Unlike regular timeshares, you do not own the property forever, but the newest DVC properties last into the mid-2060s. If you are 20 when you read this, you will be in your 70s and presumably past your theme park days when your timeshare contract expires. For most readers, it is fair to think of a DVC investment as a permanent one. Best of all, it can be deeded to other family members once you grow too old for Disney, assuming that ever happens.  

3. The cost of a DVC vacation

I realize that this is a lot of information to consider. Let’s consider an example involving an actual stay at a DVC property using DVC points.  This past May, my wife and I chose to spend eight days at Magic Kingdom to celebrate her birthday and our anniversary.  If you are not saying “Awwww!” right now, your heart is made of stone. But I digress.

We arrived on May 16 and departed the morning of May 24 or, as we knew it, Dark Saturday. Leaving Walt Disney World and heading back to the real world is always depressing. Since we are a childless couple who happen to be Parrotheads, Old Key West is our One Particular Harbor, the perfect hotel for us to stay.  Note: ignore the eighth night of our stay for the purposes of the scenario below. Most travelers stay for six or seven nights.

Old Key West

A weekly stay at Old Key West costs 99 points. Assuming the above 100 points owned, we could have stayed one full week for no charge at a property that otherwise costs approximately $350 a night. That is a grand total of $2,450 for a full week to which we were entitled thanks to our DVC membership. 

We paid nothing out of pocket for our accommodations save for our annual maintenance fee, which is currently $5.54 per point or $554 per 100 points. The maintenance fee pays for upkeep, which ensures that the property you love so much right now is still an elite facility every time you visit. This fee is paid as a lump sum at the start of every year, but it can also be paid monthly if that is your preference.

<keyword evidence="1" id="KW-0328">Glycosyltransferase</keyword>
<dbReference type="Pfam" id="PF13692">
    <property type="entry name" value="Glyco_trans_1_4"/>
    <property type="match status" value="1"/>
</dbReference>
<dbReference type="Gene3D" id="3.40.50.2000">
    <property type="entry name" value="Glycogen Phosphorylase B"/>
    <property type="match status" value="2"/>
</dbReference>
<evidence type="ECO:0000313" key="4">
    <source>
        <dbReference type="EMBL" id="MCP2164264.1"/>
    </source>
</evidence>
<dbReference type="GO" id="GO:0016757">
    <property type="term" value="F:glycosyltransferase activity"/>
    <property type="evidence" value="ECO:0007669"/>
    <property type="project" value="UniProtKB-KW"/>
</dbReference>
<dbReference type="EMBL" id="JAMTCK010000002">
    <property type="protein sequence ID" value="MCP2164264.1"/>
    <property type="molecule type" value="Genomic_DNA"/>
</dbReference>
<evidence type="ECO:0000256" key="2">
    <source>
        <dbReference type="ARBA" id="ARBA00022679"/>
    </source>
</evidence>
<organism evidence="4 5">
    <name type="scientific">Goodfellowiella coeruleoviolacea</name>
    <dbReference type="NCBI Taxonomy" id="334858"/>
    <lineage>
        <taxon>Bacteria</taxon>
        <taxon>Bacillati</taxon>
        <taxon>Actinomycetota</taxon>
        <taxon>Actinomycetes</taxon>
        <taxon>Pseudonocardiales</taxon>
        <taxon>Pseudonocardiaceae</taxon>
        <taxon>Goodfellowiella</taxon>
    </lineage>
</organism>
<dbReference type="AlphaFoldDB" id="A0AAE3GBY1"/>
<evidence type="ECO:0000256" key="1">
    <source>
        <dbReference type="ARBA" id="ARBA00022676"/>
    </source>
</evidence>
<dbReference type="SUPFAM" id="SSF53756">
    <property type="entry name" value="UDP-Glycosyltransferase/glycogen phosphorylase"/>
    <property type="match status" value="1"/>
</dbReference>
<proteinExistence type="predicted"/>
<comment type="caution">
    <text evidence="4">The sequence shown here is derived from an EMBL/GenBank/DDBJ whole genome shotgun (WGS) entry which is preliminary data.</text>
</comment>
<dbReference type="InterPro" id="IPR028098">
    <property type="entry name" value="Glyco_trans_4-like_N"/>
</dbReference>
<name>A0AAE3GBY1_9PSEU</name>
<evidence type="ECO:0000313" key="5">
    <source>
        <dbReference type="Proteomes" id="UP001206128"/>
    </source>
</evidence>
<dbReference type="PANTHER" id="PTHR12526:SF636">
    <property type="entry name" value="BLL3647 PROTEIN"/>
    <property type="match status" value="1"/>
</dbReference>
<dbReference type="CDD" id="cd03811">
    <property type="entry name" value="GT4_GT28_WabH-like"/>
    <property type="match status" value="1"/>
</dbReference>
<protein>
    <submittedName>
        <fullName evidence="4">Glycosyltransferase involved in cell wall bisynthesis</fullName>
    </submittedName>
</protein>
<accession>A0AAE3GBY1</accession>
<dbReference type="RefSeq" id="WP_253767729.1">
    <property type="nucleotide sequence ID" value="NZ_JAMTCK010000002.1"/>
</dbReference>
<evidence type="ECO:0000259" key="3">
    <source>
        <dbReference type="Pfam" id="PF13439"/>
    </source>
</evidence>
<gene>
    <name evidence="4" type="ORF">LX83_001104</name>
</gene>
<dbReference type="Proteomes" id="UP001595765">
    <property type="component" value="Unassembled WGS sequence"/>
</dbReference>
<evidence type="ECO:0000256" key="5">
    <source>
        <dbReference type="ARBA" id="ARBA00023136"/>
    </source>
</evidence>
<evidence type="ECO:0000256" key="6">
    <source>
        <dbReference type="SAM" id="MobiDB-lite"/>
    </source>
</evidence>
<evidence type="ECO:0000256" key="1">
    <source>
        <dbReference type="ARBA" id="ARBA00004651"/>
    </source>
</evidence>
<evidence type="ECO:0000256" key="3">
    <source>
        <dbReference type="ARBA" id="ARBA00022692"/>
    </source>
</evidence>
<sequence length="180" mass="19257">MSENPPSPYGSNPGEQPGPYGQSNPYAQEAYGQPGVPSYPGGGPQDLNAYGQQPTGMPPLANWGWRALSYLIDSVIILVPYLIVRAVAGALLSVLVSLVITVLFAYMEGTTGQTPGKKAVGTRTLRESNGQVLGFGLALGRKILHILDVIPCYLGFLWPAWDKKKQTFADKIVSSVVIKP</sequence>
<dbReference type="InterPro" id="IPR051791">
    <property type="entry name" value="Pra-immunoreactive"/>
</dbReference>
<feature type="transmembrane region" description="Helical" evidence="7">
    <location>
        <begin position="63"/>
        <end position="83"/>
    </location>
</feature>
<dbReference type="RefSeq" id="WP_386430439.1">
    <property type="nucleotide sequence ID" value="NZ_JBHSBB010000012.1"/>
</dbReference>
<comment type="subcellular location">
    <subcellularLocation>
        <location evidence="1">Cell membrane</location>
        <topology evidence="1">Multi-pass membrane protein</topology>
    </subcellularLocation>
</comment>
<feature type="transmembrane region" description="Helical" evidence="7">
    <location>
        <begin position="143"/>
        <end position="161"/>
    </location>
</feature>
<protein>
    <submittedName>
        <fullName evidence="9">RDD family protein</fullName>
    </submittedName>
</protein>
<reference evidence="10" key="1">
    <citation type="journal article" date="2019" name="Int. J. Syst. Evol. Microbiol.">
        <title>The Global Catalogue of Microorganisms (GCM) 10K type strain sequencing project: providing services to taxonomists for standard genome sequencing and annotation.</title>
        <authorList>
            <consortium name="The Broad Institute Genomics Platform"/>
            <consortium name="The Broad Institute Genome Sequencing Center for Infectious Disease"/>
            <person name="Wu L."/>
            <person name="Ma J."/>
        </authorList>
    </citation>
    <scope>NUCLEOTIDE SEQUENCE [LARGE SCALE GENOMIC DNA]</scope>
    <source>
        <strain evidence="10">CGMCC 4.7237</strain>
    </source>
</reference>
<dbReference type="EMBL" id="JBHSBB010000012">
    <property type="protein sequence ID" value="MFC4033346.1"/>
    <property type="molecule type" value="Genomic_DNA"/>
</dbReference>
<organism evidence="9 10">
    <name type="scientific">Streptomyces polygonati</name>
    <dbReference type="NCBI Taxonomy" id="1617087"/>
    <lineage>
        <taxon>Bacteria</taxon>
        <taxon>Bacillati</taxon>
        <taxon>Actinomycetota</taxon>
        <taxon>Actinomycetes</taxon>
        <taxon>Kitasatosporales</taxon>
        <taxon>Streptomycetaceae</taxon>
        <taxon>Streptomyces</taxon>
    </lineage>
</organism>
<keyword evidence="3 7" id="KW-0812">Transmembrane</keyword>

The fair way to look at our stay is that it cost $554 for something Disney values at $2,450. Had we stayed off-property at a $100/night location, $700 in total, we would have spent $146 more for much less satisfying accommodations. Make no mistake on the point. Staying onsite at Walt Disney World is the best way to handle your vacation.

In exchange for our points purchase, we were provided the ability to choose the time frame we preferred at the DVC property we desired. If you love waking up to see giraffes outside your window, you could have stayed at Animal Kingdom for as little as 76 points for the same visit.  Then again, if you do want that Savannah view that gives you giraffe access, the point cost is 123. Just like anything else in life, getting what you want comes at a price. With DVC, the “price” is more points spent for the same hotel stay.

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There are 15 comments.

You are basing your cost of staying at OKW as the MF (maintenance fee) times points, and you state that you paid nothing but your MF.
Nope. You MUST also figure in the amortization of your purchase price! Thus, my September stay of 5 nights at OKW cost me 5 X a little under $7, or about $350. I bought resale and saved a bundle.